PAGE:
Kevin M. McGeough, Exchange Relationships at Ugarit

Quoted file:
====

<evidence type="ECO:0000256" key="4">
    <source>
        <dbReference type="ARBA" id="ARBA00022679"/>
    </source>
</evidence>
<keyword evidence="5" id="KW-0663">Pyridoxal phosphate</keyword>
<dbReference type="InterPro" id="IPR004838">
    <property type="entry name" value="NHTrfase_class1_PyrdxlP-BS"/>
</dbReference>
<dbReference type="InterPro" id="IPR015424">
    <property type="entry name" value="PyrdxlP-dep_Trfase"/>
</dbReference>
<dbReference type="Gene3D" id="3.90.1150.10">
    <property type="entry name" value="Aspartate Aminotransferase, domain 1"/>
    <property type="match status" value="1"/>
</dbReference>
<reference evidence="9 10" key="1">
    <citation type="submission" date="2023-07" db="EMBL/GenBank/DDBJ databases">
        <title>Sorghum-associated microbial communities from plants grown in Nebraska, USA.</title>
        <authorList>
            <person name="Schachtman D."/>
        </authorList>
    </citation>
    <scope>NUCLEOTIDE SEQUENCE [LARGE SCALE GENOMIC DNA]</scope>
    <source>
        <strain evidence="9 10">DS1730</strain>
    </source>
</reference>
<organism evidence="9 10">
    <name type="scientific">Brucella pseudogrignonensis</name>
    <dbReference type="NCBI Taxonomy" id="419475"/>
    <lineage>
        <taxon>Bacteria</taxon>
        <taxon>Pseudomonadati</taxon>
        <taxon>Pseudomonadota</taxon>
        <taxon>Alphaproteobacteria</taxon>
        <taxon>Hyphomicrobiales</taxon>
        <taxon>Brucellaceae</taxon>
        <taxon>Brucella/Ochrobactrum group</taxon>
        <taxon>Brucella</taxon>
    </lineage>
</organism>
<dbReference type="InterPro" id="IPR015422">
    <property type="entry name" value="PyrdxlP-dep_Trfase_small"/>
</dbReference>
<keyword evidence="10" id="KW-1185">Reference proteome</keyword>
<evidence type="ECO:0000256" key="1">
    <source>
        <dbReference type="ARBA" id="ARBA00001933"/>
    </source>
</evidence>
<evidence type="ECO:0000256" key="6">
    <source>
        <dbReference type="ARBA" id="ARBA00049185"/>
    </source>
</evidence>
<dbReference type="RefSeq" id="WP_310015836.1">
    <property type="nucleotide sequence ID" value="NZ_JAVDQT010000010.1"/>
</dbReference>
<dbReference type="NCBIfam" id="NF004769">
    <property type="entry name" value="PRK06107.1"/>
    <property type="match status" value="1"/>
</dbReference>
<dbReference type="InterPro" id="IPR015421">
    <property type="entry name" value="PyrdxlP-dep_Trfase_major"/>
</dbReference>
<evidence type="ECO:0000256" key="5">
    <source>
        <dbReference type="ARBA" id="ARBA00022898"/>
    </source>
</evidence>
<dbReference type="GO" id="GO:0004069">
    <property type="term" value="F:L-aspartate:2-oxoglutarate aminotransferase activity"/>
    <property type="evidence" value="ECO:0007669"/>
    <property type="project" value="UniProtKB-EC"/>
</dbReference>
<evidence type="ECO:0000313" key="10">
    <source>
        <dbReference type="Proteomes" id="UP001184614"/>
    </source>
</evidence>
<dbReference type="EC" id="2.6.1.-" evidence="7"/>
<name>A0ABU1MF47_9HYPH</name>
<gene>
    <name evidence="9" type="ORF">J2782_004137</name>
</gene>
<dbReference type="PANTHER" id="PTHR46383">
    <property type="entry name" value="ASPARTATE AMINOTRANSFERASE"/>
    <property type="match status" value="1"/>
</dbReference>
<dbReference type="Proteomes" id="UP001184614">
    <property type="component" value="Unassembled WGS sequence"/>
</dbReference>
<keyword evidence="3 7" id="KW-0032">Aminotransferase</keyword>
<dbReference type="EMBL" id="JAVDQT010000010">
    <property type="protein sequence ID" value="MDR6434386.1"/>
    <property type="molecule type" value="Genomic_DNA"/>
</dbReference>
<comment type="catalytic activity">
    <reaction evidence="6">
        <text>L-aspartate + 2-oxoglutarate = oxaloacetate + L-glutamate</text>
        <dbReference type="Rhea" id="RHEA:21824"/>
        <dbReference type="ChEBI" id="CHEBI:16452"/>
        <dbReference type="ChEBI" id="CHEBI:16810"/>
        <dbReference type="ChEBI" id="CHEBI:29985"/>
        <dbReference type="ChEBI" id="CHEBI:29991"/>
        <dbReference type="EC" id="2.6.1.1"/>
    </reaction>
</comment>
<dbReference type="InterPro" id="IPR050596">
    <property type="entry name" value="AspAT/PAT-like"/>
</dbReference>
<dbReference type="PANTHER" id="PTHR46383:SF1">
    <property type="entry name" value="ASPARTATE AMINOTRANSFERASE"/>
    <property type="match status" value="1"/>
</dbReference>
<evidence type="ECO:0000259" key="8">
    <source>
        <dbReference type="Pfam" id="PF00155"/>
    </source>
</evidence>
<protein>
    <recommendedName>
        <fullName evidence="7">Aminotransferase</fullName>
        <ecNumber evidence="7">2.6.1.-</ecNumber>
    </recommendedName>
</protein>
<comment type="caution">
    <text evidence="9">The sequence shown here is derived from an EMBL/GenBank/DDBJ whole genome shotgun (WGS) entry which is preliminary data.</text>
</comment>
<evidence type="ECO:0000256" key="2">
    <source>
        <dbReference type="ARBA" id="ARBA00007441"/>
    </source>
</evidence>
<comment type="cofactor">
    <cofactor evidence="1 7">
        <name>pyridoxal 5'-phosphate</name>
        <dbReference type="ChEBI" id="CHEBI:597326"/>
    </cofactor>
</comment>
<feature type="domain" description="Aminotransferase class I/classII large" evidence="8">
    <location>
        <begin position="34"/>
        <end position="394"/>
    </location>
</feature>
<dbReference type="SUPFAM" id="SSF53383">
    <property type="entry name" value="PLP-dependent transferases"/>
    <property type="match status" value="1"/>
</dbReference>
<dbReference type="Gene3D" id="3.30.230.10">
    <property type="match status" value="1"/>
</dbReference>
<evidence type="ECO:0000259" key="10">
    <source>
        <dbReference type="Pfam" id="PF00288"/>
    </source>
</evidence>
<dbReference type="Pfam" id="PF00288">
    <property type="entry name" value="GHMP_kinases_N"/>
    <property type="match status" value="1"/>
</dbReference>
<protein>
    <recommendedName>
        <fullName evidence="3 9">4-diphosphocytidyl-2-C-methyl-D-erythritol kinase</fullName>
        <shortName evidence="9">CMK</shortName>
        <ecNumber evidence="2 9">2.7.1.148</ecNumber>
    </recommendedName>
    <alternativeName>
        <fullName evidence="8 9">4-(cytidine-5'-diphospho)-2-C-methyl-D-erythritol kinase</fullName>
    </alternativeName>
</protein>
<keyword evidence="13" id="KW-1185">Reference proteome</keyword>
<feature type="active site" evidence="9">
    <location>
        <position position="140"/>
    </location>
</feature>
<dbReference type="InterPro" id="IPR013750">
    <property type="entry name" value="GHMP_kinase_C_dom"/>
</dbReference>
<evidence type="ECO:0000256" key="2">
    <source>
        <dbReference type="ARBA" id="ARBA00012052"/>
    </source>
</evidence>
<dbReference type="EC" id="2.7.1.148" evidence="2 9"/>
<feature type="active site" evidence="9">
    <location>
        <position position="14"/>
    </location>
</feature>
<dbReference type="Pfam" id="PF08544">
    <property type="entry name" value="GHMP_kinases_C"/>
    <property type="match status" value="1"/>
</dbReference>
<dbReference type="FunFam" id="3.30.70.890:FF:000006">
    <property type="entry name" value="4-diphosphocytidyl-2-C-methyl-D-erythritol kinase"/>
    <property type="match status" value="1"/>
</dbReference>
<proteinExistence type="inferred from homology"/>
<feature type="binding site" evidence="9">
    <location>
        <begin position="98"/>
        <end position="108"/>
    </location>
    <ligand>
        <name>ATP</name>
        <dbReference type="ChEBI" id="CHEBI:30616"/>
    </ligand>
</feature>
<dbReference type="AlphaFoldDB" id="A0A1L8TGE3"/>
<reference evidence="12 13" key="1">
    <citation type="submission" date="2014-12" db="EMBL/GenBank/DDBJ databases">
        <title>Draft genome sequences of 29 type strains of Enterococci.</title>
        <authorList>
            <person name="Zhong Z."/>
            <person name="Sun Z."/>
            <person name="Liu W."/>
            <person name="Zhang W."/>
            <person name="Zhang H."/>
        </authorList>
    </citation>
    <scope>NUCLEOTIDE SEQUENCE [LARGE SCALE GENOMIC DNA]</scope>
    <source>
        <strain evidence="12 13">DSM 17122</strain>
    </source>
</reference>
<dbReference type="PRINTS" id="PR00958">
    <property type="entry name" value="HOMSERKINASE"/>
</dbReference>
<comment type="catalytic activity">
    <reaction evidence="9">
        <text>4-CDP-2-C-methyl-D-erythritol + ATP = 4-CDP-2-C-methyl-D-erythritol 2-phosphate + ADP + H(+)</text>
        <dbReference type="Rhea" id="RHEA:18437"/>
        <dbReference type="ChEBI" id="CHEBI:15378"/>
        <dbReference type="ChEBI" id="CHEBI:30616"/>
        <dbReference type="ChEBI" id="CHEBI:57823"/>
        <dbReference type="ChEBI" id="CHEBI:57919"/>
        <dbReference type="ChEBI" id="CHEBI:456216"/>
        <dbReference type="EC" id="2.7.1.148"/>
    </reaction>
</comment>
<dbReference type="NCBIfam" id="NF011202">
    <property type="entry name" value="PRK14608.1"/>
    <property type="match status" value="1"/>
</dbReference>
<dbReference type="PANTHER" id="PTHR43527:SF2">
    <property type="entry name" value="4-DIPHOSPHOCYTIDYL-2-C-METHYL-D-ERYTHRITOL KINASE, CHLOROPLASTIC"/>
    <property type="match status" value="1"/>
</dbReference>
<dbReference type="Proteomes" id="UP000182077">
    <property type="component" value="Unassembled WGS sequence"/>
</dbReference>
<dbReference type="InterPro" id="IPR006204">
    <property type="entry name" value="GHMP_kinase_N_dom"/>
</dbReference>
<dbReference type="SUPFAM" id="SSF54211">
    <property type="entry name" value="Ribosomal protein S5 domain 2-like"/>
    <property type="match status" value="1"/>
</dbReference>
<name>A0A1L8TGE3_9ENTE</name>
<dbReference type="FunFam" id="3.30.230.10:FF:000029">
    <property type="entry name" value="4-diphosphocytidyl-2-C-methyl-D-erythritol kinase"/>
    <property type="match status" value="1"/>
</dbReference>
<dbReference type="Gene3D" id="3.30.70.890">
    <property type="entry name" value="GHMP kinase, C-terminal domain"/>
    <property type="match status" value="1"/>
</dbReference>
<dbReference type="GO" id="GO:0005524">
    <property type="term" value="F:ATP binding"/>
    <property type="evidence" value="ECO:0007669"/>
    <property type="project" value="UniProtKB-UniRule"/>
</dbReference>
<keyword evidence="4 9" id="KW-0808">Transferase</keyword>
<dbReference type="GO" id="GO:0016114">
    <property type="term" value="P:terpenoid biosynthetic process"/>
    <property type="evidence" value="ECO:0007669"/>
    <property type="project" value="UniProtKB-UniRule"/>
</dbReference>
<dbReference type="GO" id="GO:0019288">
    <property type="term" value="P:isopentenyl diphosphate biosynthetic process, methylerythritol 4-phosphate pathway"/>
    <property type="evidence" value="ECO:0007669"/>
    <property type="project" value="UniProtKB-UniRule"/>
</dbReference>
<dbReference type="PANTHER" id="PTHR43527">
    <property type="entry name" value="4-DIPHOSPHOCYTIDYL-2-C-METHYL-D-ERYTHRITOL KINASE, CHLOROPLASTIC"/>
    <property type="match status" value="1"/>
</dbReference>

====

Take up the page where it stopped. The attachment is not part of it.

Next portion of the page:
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Syria Archéologie, art et histoire 87 | 2010 Varia Kevin M. MCGEOUGH, Exchange Relationships at Ugarit (Ancient Near Eastern Studies Supplement Series, 26). Juan-Pablo Vita Electronic version URL: DOI: 10.4000/syria.811 ISSN: 2076-8435 Publisher IFPO - Institut français du Proche-Orient Printed version Date of publication: 1 November 2010 Number of pages: 418-420 ISBN: 9782351591697 ISSN: 0039-7946 Electronic reference Juan-Pablo Vita, « Kevin M. MCGEOUGH, Exchange Relationships at Ugarit (Ancient Near Eastern Studies Supplement Series, 26). », Syria [Online], 87 | 2010, Online since 01 July 2016, connection on 24 September 2020. URL : ; DOI : 811 © Presses IFPO 418 Syria 87 (2010) RECENSIONS Kevin M. MCGEOUGH, Exchange Relationships at Ugarit (Ancient Near Eastern Studies Supplement Series, 26), Peeters, Leuven/Dudley 2007, XVIII + 438 p., ISBN : 978-90-429-1935-8. This book is the product of the revision of the Doctoral Dissertation defended by the author in 2005 at the University of Pennsylvania. The introductory chapter presents the main objectives of the project: “this examination shall focus on ... exchange relationships ... More generally, this study seeks to examine economic modalities at Ugarit ... Economic modalities ... are understood here as the emergent structures of the social economy at Ugarit” (p. 1-2). The author next underlines what he considers to be the main differences between this work and previous research by other scholars also regarding economy in Ugarit: “What makes this project distinct from other attempts is that it embraces the variability of data. Through a Network-based model, the Ugaritic economy shall be viewed as an adaptative nonlinear system, with numerous and ever-changing possibilities. This perspective should allow economic life to be explored, at the same time avoiding monolithic conclusions or static structuralist or functionalist characterizations” (p. 3). The process to be used shall be as follows: “Each economic situation and type of evidence shall be viewed separately and analyzed with the conceptual tool appropriate for the form of the evidence” (p. 4), also taking into account the archaeological context where the analyzed documents were found. Pages 34-37 explore more deeply the concept of “Network-Based Model”. The introduction ends with a brief summary of each chapter and a “Note on Abbreviations” 1. The first chapter (p. 8-37) intends to place the Network-based model within the context of the formalist-substantivist debate, paying special attention to the work of authors such as M. Weber, Th. Veblen, K. Polanyi or M. Liverani amongst others. The author finally claims that “Theory in this work shall be oriented towards creating questions and observations by using a variety of theoretical frameworks and many different kinds of data”. The second chapter (p. 38-87) is devoted to “Previous Studies of the Ugaritic Economy”. It is an important chapter where the author provides a thorough history of research work, studying and adequately criticising the significant previous studies, which are classed into five categories: “Feudal Models” (J. Gray, G. Boyer, A. Rainey, G. Miller), “Marxist Models” (M. Heltzer, M. Liverani, J.-Á. Zamora, Cl. Libolt, I. M. Rowe 2), “Entrepreneurial Models” (M. Astour, R. Stieglitz, Br. Widbin, Chr. Monroe 3, M. Feldman), “Managerial and Administrative Approaches to the Economy” (W. Whitt, J.-Á. Zamora) and “Patrimonial Models” (J.-Cl. Courtois, J.-P. Vita, L. Stager, D. Schloen). The chapter also includes at the beginning a brief presentation of the excavations of Minet el-Beida and Ras ibn Hani; in this latter case it would also have been necessary to mention the main synthesis works carried out by the researchers: J. Lagarce and É. Lagarce, “Ras Ibn Hani au Bronze Récent. Recherches et réflexions en cours”, in M. Yon, M. Sznycer and P. Bordreuil (eds.), Le 1. In this “Note on Abbreviations” (as well as in the general bibliography, p. 405) D. Pardee is considered the author of the work Manuel d’Ougaritique, Paris 2004. The authors of this manual are, however, P. Bordreuil and D. Pardee. The work has been recently published in English: P. BORDREUIL and D. PARDEE, A Manual of Ugaritic, Winona Lake, 2009. 2. See also now his work I. MÁRQUEZ ROWE, The Royal Deeds of Ugarit. A Study of Ancient Near Eastern Diplomatics (AOAT, 335), Münster, 2006. 3. In the meantime, Monroe’s Doctoral Dissertation mentioned in p. 63 of the book has been published as Ch. MOUNTFORT MONROE, Scales of Fate. Trade, Tradition, and Transformation in the Eastern Mediterranean ca. 1350-1175 BCE (AOAT, 357), Münster, 2009. posthume d’A. Caquot « Du dieu guerrier au roi messie » (p. 327-332), un exemple de fine érudition au service de l’histoire des religions. Enfin, dans l’ultime section, on saluera l’effort accompli par G. Del Olmo Lete pour affronter à nouveau la difficile question de la longue durée, par le biais des continuités et ruptures dans les mouvements ethniques entre âge du Bronze et âge du Fer en Syrie- Palestine (p. 341-350). Ce thème est aussi au cœur du texte de M. H. Fantar sur les rapports entre Ougarit et le monde phénico-punique (p. 367-374). Les auteurs des contributions qui ne sont pas explicitement mentionnées voudront bien m’en excuser. Rendre compte de mélanges est toujours un exercice aussi périlleux que les organiser ! Ceux-ci ont le mérite d’une réelle cohérence autour de l’œuvre de P. Bordreuil dont on espère vivement qu’elle va se poursuivre ad multos annos ! Corinne BONNET Syria 87 (2010) 419 RECENSIONS pays d’Ougarit autour de 1200 av. J.-C. (RSO XI) Paris, 1995, p. 141-154, and, especially, A. Bounni, É. Lagarce and J. Lagarce, Ras Ibn Hani, I. Le Palais Nord du Bronze Récent. Fouilles 1979-1995, synthèse préliminaire, Beyrouth, 1998. The third chapter is focused on “The Language of the Ugaritic Economy” (p. 88-133). The author reviews and studies certain categories of words and concepts which he considers key to the understanding of the Ugaritic economy. The material is grouped into three categories: “Terminology of Social Designations” (bnš, bnš mlk, ‘bd, b‘l, n‘r, adrt, ḫbṯ/ḫpṯ, ’ǵzr), “Terminology of Occupational Designations” (skn, mryn, bdl, mkr, mākisu, md, mr’, ‘šr, alḫn, yṣḥ, nǵr, s/śǵr, ḫrd, ḫsnm, hbṭnm, ṯrmn, mḫṣ, cultic officials) and “Land-Holding and Obligations” (ilku/pilku, unṯ, ubdy/updt, ubdit, gt, argmn, ntb(t)). The fourth chapter, “The Form and Function of Ugaritic Economic Texts” (p. 134-181), analyzes the Ugaritic economic documents: “The purpose of this chapter is to illuminate those situations that led to the creation of a tablet, thereby not only understanding the tablets themselves but also to be clear about when a tablet (as evidence for economic activity) could be expected to be found” (p. 136), “The goal of this chapter is to look at the genre of texts, here understood as involving both the form of the text and the situation of the text’s composition/use” (p. 137). The categories of texts are as follows: Records of People (personal names, occupational categories, census lists), Records of Place (simple lists, lists with unexplained numbers, information about fields, information about the circulation of goods, information about agricultural equipment), Records of Commodities (wine, olives, oil, precious metals, salt, textiles, wood), Records of Equipment (agricultural equipment, transportation equipment, military equipment), Records of Land (field transfers, ubdy fields, unṯ records). The author mentions (cf. p. 135) the classification of the Ugaritic administration texts made in 1991 by P. Bordreuil and D. Pardee: “lists”, “official acts” and “business documents”; within the context of this chapter it would also have been necessary to mention and discuss the classification proposed by J. Sanmartín, “Wirtschaft und Handel in Ugarit: Kulturgrammatische Aspekte”, in Dietrich, M., Loretz, K. (eds.), Ugarit. Ein ostmediterranes Kulturzentrum im Alten Orient. Ergebnisse und Perspektiven der Forschung. Band 1. Ugarit und seine altorientalische Umwelt (ALASP, 7), Münster, 1995, (p. 131-158): “Listen”, “Rechnungen und buchhalterische Aufzeichnungen”, “Protokolle”. The next chapters delve into the content of the administration texts and also incorporate into the debate the data yielded by archaeology. Chapter five, “Economic Modalities at Ugarit: The Evidence from the Tablets” (p. 182-221), is an attempt to identify the individuals and groups who take part in Ugarit’s economy. Relevant persons in Ugaritic society, such as Yabninu or Urtenu, the presence of foreigners in Ugaritic society, the staff working in temples, etc. Next follows a review of the types of economic actions involving real estate, obligations owed to Royal Authority, involving cultic obligations, debt and credit, redistribution, trade or sales, requests, the types of goods used in transactions are briefly studied (silver and other precious metals, food, textiles, vehicles, military equipment, agricultural equipment, private property, etc.), as well as the places where this economic activity took place (the palace, individuals within the palace administration, etc.). The author concludes that “given the richness of the textual corpus, one could have expected a more complete view” of the Ugaritic economy, and it must be concluded that “only limited types of economic activities resulted in the production of a textual record” (p. 221). Chapter six tries to go beyond the data provided by the texts: “The Archival Context of the Tablets: The Elite Architectural Complexes at Ugarit” (p. 222-264), where the archaeological contexts of the main archives found in the tell Ras Shamra-Ugarit are reviewed also with the purpose “to explore elite zones of the tell in general” (p. 264). Chapter seven goes one step further in the analysis of the information of an archaeological nature: “The Material Remains of the Ugaritic Economy” (p. 265-308) presents the available natural resources in the city of Ugarit and its environs, the available economic infrastructure (roads, ports, etc.), the domestic structures and household assemblages, the industrial evidence (agriculture in the city, urban olive oil production, household construction, etc.), and prestige goods. The next chapter, “Economics Beyond the City” (p. 309-336) opens up the viewpoint of the economic movement beyond the city of Ugarit, bearing in mind, therefore, the relations between the city and the rest of the towns in the kingdom of Ugarit and between the latter and other States of the Late Bronze Age, including the great powers of the time (Hatti, Egypt, etc.). The chapter ends with a brief sketch of three of the main actors in the Ugaritic economy: the Queen, Yabninu and Urtenu. Finally chapter nine is devoted to “Conclusions: A Network- based model of Economic Modalities” (p. 337-381, the summary-chart presented by the author in p. 353 is particularly noteworthy: “A Network-based model (NBM) of Ugaritic Exchange Relationships”). These lines are intended to give an idea of the abundance of data, material and ideas presented by 420 Syria 87 (2010) RECENSIONS the author regarding the Ugaritic economy. It is, without a doubt, a great methodological effort and a truly admirable synthesis which enables readers to see the Ugaritic economy in motion (always, of course, from the theoretical and methodological viewpoint chosen by the author). This work can be very useful not only to specialists in Ugarit and in general in the Late Bronze Age Syria, but also to specialists in other areas, cultures and periods of the Ancient Near East as well as to historians of the economic history of the pre-classical Ancient World in general. This work will contribute to adding the data provided by Ugarit (both textual and archaeological) to the economic history of the Ancient World, taking it outside the limited circle of Ugarit specialists. The author should be congratulated for this effort. But reading this work must not give non-Ugarit specialists the wrong impression that the economic and administration data provided by the Ugaritic tablets or our global understanding of the Ugaritic economy are already trouble-free. The author is well aware of all the work which is yet to be done when he states that “This study leaves room for further study on the topic of Ugaritic economic modalities and the methodology for studying ancient economies in general” (p. 381). The excavations in Ras Shama-Ugarit continue to yield new texts, and several hundred documents are yet to be edited. On the other hand, all the edited administration texts, in particular those written in the Ugaritic language, must be (they are already being) carefully collated, since available editions suffer from numerous errors of reading which inevitably lead scholars to incorrect interpretations. The enormous amount of detail problems (lexicographic, understanding the structure of the texts, the very function of the texts) which are yet to be resolved must not be overlooked. It is equally necessary to make good use of the existing bibliography regarding the subject. These are some small examples, practically taken at random, of the former. The author analyzes the important term mryn (p. 102-105), concluding that “This study shall assume that the maryannu were an elevated social group, who typically offered their pilku as chariot based military service”. He makes correct use of the data regarding this category provided by the Syrian texts of the town of Alalaḫ (based on the studies conducted by E. von Dassow), but in order to have a better understanding of the nature of this category in Syria, text RE 66 from Emar should also be taken into account (G. Beckman, Texts from the Vicinity of Emar in the Collection of Jonathan Rosen, Padova, 1996, p. 85-86): it shows that women also could, in some Syrian societies, have the category of maryannu. In his discussion of the term ḫp/bṯ (p. 99-100), the author does not take into consideration the Ugaritic letter RS 34.124 (in P. Bordreuil, ed., Une bibliothèque au sud de la ville (RSO, VII), Paris, 1991, p. 142-114, nº 88), which seems to show that the term refers to a type of soldier. Also within the framework of the emphasis made by the author on the use of texts in the Ugaritic language (cf. for instance p. 6: “as these words and texts [= those written in Ugaritic language] have been relatively neglected in comparison with the syllabic texts”), the current debate on the true linguistic nature of the administrative texts written syllabically in Ugarit should also be considered (see regarding this Fl. Malbran-Labat, “Langues et écritures à Ougarit”, Semitica 49, 1999, p. 65-101, and now also C. Roche, “Classification de l’utilisation du cunéiforme mésopotamien dans les textes ougaritiques”, in R. D. Biggs, J. Myers, M. T. Roth, eds., Proceedings of the 51st Rencontre Assyriologique Internationale, Held at the Oriental Institute of the University of Chicago, July 18–22, 2005, Chicago, 2008, p. 155-170). The list of detailed observations regarding the terms and topics dealt with in this work could become very extensive. Suffice it to say, therefore, that our knowledge of Ugaritic economy in all its facets is still far from satisfactory, although works such as McGeough’s are a considerable contribution to the matter. It is very likely that the author may deal with some of those pending issues in a future work, since this book is conceived as the first of a two-volume work: “The second volume, titled Ugaritic Economic texts, will present translations and commentaries of the alphabetic Ugaritic economic texts ... The second volume will also discuss in more detail some of the syntactical/grammatical, lexicographical, and interpretative problems with reading alphabetic economic texts” (p. 7; cf. also p. 89: “Discussion of prepositions and measurement terminology will be presented in volume 2”). Juan-Pablo VITA